Getting up close & personal with some new furry friendsPosted: 11 January 2015 Updated: 2 August 2016
It’s not every day you get to be in the company of a celebrity.
Archer, the world’s smallest Koala, is not only the cutest marsupial anyone will ever see but he boasts more than 1,200 likes on Facebook and is always crowded by adoring fans and camera lenses when he’s in his enclosure at Featherdale.
Featherdale Wildlife Park expands over seven acres of land and is home to a large assortment of native Australian animals. The park itself has a unique history dating back to 1953 when the land was first purchased and used as a poultry farm. In 1972 the gates, to a newly established wildlife park, were open to the public.
Fast forward 42 years when myself and the AAT Kings team were lucky enough to spend a day getting up close and personal with all of the colourful creatures that call Featherdale home.
We were treated to cuddles from Archer, one-on-one (or one-on-three) kangaroo feedings and a crocodile feeding – from a very safe distance away. Throughout the experience we were accompanied by knowledgeable carers who answered all of this little native kiwi’s questions. I now know why a wombat has a hard flat bone on their lower backs, why the koala is so lethargic and why the echidna’s hind feet are backwards.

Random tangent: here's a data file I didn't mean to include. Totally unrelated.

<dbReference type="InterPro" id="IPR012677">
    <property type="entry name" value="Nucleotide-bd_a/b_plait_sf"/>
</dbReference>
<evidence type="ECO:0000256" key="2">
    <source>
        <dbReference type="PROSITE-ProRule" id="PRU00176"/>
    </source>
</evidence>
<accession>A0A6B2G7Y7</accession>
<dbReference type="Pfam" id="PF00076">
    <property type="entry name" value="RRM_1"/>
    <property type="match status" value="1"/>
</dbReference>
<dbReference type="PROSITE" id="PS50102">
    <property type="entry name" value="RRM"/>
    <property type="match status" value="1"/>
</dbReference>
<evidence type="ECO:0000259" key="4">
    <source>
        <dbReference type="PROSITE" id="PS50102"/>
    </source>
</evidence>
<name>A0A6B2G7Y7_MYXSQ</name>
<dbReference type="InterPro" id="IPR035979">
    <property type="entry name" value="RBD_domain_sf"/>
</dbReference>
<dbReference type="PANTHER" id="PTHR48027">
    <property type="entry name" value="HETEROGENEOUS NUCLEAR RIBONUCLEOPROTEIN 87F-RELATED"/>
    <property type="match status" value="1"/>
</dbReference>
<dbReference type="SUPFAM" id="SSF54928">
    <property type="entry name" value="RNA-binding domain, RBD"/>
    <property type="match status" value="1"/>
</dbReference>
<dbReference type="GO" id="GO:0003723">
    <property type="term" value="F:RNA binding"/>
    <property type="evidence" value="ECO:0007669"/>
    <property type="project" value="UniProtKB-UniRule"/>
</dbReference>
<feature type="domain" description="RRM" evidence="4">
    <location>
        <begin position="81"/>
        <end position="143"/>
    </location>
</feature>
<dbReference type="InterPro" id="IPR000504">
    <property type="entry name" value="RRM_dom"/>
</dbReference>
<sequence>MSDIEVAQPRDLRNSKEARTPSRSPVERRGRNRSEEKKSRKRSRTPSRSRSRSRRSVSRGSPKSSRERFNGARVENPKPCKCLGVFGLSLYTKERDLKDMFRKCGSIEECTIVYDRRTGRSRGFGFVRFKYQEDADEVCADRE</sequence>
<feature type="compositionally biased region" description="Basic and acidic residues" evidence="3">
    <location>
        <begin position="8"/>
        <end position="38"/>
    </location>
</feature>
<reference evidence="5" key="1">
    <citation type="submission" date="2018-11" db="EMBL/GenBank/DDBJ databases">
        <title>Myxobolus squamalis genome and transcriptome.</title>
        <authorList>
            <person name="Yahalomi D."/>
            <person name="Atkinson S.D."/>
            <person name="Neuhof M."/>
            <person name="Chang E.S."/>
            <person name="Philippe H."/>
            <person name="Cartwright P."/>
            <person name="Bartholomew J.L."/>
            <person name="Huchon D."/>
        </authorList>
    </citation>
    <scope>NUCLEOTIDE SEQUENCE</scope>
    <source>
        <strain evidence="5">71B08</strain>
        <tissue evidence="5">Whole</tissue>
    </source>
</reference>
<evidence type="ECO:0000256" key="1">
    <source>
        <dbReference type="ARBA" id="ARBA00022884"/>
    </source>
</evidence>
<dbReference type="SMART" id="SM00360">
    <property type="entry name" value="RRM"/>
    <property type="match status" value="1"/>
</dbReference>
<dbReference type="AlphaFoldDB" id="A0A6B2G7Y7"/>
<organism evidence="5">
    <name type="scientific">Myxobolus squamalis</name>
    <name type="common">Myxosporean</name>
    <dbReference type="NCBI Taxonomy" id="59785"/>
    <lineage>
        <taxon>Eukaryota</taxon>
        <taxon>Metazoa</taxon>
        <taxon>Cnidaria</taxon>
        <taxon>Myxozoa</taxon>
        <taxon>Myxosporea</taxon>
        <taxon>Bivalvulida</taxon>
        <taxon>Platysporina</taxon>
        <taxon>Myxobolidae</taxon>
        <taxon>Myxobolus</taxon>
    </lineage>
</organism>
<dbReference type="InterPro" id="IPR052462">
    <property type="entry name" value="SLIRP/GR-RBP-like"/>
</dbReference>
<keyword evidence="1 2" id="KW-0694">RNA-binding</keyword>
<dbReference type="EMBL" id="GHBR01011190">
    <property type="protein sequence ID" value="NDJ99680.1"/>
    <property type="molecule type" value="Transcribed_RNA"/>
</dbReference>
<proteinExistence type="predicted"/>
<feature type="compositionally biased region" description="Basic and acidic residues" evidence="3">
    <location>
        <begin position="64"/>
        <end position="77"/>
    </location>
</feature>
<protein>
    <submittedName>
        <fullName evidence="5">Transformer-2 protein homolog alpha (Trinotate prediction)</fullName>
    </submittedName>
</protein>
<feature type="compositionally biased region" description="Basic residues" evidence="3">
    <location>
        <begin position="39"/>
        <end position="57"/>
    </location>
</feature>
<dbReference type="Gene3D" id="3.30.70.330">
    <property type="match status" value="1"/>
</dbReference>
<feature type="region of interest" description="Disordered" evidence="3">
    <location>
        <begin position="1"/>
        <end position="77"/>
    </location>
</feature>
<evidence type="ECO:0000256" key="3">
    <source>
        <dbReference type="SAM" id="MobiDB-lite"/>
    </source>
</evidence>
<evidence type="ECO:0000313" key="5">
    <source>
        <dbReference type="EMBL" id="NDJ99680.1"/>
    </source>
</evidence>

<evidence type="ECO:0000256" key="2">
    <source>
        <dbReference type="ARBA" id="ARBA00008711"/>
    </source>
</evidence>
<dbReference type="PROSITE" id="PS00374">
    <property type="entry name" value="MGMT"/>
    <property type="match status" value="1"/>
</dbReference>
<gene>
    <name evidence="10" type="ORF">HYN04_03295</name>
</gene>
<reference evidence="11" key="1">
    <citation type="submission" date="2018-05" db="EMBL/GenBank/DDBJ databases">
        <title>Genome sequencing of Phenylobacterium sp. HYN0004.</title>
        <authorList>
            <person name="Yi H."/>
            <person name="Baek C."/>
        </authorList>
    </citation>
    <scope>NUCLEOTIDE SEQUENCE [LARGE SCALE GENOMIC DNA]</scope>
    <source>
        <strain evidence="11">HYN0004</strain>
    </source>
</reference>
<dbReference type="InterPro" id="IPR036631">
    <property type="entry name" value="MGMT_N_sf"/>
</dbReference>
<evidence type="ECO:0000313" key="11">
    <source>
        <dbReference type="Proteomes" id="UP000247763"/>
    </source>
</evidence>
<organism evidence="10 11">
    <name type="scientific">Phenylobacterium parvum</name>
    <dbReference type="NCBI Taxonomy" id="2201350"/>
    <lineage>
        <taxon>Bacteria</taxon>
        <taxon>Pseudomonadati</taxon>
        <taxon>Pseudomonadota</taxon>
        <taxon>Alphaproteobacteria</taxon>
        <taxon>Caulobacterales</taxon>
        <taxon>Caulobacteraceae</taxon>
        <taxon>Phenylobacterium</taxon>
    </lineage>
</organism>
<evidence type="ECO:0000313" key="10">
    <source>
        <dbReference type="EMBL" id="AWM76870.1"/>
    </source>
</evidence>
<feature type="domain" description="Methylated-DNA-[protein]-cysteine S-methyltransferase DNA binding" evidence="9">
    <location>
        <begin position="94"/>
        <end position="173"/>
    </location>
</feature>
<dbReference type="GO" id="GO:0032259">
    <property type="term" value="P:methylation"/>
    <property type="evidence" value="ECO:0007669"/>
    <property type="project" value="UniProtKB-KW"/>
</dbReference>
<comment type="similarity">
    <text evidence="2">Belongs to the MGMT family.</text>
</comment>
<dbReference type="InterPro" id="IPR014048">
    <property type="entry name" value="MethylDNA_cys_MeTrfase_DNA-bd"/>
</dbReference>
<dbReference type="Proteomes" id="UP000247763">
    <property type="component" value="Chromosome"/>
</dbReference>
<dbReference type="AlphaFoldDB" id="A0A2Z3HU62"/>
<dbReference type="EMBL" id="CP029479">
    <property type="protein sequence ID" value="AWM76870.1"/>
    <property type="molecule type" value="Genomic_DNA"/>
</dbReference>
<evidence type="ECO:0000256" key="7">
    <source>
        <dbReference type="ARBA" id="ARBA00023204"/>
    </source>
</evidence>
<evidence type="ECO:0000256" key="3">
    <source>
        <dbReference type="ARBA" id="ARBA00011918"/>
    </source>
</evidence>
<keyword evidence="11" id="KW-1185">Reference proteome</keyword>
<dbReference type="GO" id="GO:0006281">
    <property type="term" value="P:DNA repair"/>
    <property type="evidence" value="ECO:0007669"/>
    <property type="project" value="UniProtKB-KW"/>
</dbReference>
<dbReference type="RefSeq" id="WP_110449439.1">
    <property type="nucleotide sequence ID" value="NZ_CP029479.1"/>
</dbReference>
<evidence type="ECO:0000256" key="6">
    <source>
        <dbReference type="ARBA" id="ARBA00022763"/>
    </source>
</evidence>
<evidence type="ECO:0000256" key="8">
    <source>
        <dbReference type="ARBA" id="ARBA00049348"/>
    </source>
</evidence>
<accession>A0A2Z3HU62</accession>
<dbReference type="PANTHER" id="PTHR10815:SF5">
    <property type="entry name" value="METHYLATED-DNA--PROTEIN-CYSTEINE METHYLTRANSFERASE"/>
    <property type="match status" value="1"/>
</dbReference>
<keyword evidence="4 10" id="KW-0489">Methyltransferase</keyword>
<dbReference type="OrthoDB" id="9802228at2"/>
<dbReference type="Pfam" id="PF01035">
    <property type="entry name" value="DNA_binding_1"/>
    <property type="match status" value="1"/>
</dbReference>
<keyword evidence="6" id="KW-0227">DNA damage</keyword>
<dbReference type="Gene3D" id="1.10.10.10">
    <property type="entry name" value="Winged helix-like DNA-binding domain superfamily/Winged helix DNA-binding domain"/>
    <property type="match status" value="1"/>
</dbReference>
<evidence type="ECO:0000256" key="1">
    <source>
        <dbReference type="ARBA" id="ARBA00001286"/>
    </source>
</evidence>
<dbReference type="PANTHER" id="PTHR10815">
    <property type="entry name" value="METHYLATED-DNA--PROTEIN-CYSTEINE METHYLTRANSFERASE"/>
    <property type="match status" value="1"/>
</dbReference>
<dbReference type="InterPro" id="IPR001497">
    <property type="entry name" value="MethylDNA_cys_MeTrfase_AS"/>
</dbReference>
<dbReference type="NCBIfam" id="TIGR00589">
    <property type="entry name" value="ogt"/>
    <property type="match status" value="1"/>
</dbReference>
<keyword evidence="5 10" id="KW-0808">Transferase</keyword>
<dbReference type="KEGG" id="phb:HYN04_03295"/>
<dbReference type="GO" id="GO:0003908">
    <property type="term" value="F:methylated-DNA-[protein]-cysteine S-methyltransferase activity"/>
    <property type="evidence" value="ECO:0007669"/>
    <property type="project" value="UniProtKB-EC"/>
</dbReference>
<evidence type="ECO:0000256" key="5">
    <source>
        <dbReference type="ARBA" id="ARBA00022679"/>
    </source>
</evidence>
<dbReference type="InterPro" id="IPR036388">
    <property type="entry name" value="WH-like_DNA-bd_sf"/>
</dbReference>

I’ve fed kangaroos a few times but it’s always the highlight of my day. There’s something magical about a huge, powerful animal hopping close to nibble on your hand. Just to give you some scope on the size difference of me and a fully grown kangaroo – I’m 161cm and around 50kg. Featherdale hosts two breeds of kangaroo, The Eastern Grey Kangaroo and The Red Kangaroo. The Grey Kangaroo grows to about 180cm and the males weigh more than 60kg.
We received an ice cream cone full of grass and the kangaroos grab this with their hands. Their little hands! Unfortunately I didn’t get a photo of this because I was too busy covering my mouth and squealing.
Featherdale Wildlife Park is included in four of AAT Kings day tours to the Blue Mountains. It’s a great place for everybody, young and old, to get up close and personal with native Australian wildlife. You will learn about native animals and leave with a new appreciation for nature and the keepers passion for wildlife.
Gordon & his new buddy
We finally pulled ourselves away from little Archer, waved goodbye to the other animals and boarded the AAT Kings coach for a very chatty drive back to Sydney CBD.
Check out a range of our tours that include a visit to Featherdale Wildlife Park.
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